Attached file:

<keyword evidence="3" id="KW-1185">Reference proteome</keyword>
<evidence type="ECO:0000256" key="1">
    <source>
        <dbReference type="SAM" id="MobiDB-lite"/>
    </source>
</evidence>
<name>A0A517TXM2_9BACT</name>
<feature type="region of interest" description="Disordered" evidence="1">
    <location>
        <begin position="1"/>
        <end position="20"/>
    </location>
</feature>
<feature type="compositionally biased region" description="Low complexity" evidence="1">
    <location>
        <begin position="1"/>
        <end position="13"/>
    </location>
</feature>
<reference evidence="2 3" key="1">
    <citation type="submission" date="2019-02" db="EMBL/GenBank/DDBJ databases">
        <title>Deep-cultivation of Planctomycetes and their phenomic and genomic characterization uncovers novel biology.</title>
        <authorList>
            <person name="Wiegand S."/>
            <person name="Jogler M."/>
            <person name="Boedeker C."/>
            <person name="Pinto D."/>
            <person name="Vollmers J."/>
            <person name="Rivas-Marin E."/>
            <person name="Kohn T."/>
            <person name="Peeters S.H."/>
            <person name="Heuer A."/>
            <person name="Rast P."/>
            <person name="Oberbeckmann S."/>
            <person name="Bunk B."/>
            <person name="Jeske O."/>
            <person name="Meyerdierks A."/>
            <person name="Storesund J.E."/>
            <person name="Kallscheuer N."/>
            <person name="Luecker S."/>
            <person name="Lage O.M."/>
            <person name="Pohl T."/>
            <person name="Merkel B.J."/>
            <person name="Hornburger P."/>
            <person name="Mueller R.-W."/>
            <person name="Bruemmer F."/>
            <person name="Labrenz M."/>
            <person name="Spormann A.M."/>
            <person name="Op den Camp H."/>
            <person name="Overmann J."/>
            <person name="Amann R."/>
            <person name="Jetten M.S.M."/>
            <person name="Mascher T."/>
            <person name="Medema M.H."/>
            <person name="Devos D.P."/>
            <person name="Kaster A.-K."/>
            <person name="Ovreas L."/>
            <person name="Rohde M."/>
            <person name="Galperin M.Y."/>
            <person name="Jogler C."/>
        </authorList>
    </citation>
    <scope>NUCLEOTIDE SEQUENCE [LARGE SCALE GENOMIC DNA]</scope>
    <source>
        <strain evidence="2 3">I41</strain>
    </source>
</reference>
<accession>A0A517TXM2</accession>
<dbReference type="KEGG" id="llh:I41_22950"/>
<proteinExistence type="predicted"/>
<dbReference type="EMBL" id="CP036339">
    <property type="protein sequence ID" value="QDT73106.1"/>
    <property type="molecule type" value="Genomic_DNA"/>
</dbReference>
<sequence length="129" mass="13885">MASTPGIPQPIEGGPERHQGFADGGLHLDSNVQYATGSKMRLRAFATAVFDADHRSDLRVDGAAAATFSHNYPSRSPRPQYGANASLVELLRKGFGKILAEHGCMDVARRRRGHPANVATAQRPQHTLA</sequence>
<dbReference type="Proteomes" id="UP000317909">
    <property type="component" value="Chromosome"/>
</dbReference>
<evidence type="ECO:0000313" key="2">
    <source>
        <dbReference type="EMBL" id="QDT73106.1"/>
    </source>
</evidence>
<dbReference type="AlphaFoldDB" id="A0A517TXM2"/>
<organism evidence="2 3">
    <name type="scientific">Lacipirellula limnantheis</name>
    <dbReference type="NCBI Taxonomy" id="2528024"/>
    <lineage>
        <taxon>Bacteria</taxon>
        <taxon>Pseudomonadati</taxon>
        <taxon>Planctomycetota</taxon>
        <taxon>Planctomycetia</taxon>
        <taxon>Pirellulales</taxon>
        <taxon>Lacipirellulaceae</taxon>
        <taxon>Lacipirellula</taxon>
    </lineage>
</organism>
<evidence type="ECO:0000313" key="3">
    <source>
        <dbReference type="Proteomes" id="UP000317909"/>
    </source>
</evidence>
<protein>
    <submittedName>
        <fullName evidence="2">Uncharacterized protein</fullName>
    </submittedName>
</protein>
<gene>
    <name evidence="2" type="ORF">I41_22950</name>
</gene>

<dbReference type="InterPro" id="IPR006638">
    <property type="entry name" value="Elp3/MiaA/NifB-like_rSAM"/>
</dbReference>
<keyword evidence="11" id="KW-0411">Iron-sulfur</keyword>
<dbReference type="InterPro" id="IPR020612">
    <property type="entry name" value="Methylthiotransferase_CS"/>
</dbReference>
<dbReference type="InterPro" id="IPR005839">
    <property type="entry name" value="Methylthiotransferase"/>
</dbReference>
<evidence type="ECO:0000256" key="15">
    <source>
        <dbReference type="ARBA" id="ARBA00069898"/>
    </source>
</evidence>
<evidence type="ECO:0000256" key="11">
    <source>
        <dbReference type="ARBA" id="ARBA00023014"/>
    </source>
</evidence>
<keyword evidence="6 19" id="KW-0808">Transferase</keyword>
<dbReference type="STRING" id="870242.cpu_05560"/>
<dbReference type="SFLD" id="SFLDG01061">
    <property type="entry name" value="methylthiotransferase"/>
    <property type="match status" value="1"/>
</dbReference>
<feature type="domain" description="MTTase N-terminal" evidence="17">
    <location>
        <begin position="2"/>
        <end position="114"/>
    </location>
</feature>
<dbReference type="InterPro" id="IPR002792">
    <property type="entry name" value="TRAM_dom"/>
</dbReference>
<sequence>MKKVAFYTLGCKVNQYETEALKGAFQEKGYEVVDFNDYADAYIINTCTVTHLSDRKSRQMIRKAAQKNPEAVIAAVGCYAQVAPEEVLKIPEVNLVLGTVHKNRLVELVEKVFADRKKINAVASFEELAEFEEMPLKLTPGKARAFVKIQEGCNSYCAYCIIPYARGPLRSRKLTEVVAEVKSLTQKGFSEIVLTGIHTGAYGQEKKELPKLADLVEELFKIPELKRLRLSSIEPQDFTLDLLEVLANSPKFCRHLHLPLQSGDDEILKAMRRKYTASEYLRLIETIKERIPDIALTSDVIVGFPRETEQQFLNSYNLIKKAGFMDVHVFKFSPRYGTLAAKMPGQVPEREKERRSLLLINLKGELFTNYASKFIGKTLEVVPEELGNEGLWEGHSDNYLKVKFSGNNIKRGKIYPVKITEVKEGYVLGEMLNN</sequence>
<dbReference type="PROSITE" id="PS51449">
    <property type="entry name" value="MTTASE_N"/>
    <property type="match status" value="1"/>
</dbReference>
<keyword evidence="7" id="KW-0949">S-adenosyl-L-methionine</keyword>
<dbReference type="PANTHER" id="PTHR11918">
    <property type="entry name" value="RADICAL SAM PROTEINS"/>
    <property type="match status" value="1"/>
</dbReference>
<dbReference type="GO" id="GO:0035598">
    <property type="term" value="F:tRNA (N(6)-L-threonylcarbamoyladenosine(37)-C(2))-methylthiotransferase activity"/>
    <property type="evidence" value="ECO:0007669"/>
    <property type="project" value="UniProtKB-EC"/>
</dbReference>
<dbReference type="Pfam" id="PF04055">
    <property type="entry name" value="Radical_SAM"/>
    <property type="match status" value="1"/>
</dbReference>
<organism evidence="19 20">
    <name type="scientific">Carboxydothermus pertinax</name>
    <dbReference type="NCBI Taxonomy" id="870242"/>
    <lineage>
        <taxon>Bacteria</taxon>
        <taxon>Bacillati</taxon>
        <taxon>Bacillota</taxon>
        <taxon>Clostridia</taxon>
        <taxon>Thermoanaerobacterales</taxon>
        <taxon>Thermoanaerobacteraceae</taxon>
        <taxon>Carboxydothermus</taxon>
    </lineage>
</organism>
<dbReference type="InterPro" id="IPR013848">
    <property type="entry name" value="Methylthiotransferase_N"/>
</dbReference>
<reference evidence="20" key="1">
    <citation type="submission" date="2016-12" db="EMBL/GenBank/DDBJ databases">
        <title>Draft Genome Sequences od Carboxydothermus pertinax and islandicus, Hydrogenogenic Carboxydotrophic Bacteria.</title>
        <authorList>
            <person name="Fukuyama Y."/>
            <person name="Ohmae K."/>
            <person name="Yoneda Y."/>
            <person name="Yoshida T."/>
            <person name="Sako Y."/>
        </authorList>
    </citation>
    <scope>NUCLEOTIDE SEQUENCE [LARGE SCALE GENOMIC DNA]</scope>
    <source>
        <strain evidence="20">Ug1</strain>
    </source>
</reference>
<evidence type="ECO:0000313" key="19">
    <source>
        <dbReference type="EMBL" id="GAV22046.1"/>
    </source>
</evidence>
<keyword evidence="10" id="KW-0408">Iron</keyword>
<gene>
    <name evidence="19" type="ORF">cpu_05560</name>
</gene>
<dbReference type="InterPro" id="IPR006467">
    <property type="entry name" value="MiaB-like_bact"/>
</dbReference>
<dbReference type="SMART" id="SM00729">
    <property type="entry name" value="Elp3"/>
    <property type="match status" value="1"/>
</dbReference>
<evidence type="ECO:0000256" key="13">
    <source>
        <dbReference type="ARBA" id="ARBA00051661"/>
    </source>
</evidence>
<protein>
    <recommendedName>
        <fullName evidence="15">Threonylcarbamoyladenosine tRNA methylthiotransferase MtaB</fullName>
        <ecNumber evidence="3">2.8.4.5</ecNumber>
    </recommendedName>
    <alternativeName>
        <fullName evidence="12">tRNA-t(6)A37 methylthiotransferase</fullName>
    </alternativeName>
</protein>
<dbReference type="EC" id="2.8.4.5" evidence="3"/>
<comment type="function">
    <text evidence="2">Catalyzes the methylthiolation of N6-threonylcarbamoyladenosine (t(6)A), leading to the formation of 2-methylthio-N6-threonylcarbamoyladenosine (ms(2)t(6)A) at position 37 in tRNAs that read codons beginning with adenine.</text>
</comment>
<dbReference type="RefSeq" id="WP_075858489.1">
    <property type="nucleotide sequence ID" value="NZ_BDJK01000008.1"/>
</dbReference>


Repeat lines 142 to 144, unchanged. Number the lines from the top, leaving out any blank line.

</feature>
<dbReference type="InterPro" id="IPR002792">
    <property type="entry name" value="TRAM_dom"/>